07.23.09 10:54 PM ET
Art's Yellow Period
A dynamic new exhibition inspired by Lance Armstrong features works by Ed Ruscha, Richard Prince, Catherine Opie, Shepard Fairey, and others. VIEW OUR GALLERY.
As Lance Armstrong cycles toward the finish in the Tour de France, his foundation, in conjunction with Nike, has mounted a benefit art exhibition, STAGES, to engage the creative community in the fight against cancer at Galerie Emmanuel Perrotin, one of Paris’ premier art venues. STAGES, whose title references the daily parts of the race and the phases of cancer, offers a lively group of artworks by 20 established and emerging artists.
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Dynamically installed in Perrotin’s main space, the show presents a marvelous mix of contemporary art by modern masters, including Ed Ruscha, Richard Prince, Christopher Wool, Cai Guo-Qiang, Catherine Opie, and Tom Sachs, and youthful artists associated with the street art and skateboard scene, such as KAWS, Shepard Fairey, Dzine, José Parlá, and Eric White.
While benefit exhibitions usually display a lopsided mix, this show sparkles with excellent pieces partly because of the “yellow” color concept—a reference to the yellow jersey worn each day by the winner of the previous day’s Tour stage—and partly because the artists Armstrong selected personally care so much for the cause. Besides the request to use yellow in their works, artists were asked to make something that either referred to the sport of cycling or to the battle with cancer.
Cai Guo-Qiang contributes one of his seminal gunpowder on paper pieces, Tree With Yellow Blossoms, on a four-panel, folding screen. Dzine made a jaw-dropping, customized lowrider bicycle, complete with 24-karat gold hand-grips, chrome and nickel-plated elements, and its own music mix. Richard Prince donated a new painting, which uniquely combines his nurse motif with his equally recognizable joke theme. The joke, which references the song “Won’t You Come Home Bill Bailey,” is overlaid on a field of nurses from pulp-fiction novels.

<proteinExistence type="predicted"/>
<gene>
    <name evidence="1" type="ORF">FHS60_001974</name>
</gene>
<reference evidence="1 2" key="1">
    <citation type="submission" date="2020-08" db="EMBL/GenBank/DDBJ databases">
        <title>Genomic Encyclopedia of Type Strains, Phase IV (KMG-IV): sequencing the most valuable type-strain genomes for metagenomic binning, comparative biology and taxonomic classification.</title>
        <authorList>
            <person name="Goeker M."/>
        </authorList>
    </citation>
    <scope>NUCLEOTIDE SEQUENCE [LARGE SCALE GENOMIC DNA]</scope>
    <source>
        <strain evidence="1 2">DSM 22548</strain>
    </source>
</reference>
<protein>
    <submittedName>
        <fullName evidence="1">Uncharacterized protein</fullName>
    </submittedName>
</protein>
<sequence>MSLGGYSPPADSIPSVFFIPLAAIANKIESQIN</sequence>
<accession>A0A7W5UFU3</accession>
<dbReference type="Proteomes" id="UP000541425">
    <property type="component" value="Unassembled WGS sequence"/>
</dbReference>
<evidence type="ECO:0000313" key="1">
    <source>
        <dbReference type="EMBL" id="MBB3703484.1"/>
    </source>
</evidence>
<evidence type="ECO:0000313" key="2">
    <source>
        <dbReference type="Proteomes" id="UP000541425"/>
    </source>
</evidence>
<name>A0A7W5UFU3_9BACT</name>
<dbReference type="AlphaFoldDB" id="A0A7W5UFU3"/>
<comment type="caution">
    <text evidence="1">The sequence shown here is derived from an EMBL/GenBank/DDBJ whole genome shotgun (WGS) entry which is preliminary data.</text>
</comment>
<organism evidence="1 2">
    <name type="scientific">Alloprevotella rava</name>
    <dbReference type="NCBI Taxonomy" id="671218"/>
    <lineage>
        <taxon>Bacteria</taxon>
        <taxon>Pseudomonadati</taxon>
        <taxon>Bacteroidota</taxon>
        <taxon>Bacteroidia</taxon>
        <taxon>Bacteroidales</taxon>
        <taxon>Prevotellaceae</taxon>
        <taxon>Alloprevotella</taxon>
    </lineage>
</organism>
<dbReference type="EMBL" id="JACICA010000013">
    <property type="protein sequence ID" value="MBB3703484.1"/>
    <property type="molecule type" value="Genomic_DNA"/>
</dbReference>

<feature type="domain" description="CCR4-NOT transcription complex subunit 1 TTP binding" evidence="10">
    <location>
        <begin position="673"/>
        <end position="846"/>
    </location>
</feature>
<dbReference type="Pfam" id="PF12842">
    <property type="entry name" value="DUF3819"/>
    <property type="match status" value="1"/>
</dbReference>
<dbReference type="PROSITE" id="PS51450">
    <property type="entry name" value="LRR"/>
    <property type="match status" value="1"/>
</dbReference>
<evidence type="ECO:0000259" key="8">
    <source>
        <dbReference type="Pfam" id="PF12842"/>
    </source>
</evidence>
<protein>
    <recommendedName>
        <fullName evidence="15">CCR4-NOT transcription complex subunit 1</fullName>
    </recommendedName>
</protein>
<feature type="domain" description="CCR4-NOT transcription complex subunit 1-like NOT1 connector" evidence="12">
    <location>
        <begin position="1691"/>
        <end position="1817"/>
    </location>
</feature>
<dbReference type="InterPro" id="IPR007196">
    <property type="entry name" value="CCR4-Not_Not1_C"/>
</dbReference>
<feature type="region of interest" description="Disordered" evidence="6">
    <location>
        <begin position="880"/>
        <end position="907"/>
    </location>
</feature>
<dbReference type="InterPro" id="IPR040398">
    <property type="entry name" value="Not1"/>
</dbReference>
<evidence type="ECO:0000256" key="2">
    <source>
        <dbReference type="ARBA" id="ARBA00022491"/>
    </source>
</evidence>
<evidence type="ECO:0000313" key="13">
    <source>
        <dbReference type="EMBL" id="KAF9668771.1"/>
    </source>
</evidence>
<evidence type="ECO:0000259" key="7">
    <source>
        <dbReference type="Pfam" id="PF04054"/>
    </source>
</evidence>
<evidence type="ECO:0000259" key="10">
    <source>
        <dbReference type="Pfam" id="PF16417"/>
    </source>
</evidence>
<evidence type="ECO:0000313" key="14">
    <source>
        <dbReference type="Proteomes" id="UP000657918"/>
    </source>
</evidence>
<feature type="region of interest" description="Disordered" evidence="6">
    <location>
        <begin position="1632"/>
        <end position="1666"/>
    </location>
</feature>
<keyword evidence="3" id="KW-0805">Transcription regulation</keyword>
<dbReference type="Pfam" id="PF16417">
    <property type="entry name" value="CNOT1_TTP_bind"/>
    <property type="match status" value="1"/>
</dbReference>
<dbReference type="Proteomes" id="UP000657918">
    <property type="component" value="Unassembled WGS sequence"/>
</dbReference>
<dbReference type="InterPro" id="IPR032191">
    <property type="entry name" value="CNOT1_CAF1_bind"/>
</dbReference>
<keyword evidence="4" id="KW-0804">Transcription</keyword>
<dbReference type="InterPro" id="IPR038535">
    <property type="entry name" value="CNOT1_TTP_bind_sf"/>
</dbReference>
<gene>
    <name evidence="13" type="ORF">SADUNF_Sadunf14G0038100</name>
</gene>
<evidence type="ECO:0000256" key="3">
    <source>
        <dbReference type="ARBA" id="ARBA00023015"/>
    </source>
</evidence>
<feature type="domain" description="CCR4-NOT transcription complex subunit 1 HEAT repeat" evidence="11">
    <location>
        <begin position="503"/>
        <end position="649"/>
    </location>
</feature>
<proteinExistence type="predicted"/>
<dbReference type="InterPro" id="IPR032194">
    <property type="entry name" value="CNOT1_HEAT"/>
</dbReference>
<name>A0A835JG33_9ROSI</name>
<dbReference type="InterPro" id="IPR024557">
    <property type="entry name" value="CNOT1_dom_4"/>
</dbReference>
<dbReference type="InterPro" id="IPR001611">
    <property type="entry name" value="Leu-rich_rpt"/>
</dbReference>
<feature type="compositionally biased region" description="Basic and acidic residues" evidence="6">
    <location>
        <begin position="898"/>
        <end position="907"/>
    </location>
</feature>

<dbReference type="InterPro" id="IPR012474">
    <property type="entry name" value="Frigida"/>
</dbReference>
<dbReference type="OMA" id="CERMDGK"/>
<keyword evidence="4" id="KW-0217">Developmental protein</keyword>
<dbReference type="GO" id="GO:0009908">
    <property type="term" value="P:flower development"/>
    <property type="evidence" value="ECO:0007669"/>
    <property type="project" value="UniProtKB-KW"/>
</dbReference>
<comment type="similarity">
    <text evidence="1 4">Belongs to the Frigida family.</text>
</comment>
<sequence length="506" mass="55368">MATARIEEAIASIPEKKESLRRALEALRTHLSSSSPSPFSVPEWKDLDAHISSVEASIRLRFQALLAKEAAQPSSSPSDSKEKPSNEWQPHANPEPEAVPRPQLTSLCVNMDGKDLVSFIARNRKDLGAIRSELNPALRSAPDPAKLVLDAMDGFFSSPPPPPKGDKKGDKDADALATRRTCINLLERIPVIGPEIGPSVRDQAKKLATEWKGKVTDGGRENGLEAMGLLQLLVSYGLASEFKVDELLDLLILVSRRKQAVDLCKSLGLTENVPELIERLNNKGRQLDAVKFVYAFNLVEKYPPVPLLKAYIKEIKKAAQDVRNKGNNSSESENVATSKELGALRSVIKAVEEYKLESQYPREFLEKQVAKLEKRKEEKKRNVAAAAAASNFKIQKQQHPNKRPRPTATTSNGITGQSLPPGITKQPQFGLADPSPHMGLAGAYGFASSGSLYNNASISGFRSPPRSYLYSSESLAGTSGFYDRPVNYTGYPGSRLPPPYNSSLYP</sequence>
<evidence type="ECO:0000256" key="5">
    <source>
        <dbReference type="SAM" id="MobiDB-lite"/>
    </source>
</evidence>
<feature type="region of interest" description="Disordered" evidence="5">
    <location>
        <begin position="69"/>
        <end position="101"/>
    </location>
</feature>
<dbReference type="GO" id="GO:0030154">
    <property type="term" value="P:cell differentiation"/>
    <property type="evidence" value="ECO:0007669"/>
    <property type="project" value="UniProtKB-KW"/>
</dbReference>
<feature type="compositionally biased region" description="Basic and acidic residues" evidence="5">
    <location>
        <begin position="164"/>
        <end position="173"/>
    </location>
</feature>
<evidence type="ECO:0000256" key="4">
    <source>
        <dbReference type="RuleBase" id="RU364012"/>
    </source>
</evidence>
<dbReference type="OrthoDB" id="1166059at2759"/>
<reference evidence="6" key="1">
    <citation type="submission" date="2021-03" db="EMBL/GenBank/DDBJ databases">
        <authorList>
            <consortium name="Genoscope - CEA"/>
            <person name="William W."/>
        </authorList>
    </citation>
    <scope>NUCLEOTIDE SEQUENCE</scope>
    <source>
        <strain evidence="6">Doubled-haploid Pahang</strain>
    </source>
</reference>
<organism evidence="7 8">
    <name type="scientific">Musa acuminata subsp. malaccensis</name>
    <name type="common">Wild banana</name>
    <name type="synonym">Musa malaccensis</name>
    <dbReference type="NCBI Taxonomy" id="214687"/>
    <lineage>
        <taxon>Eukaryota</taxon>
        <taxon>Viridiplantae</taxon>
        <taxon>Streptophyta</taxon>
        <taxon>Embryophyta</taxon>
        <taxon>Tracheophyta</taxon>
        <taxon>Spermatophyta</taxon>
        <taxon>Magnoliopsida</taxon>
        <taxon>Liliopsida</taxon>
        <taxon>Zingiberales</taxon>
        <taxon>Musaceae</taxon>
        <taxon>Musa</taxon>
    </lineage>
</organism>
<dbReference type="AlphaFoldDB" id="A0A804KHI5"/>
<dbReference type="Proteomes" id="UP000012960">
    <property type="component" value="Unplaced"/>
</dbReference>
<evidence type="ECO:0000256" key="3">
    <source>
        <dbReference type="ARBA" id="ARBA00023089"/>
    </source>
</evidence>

Aaron Young has one of his burnout paintings, which is made by painting aluminum panels with layers of color and then grinding out the surface layer with a motorcycle. José Parlá used a loose form of writing, which gets layered and layered, to construct a stunning abstract painting that looks like a graffiti-bombed piece of the street pulled into the gallery. Meanwhile, photographers Catherine Opie and Andreas Gursky provide views of the asphalt roads that Armstrong actually maneuvers.
Some of the artists in the exhibition, including Kenny Scharf, KAWS, and Shepard Fairey, also made bikes for Amstrong to ride while Tom Sachs made his art from one. Titled Lance’s Tequila Bike for Girls, it comes with booze instead of water and a license plate that reads “Bitch,” which provides a moment of humor in what might otherwise be considered a serious, but awe-inspiring show.
STAGES is on view at Galerie Emmanuel Perrotin through August 8 and will travel to the Park Avenue Armory in New York in the fall. All work is available for purchase with proceeds directly benefiting the Lance Armstrong Foundation.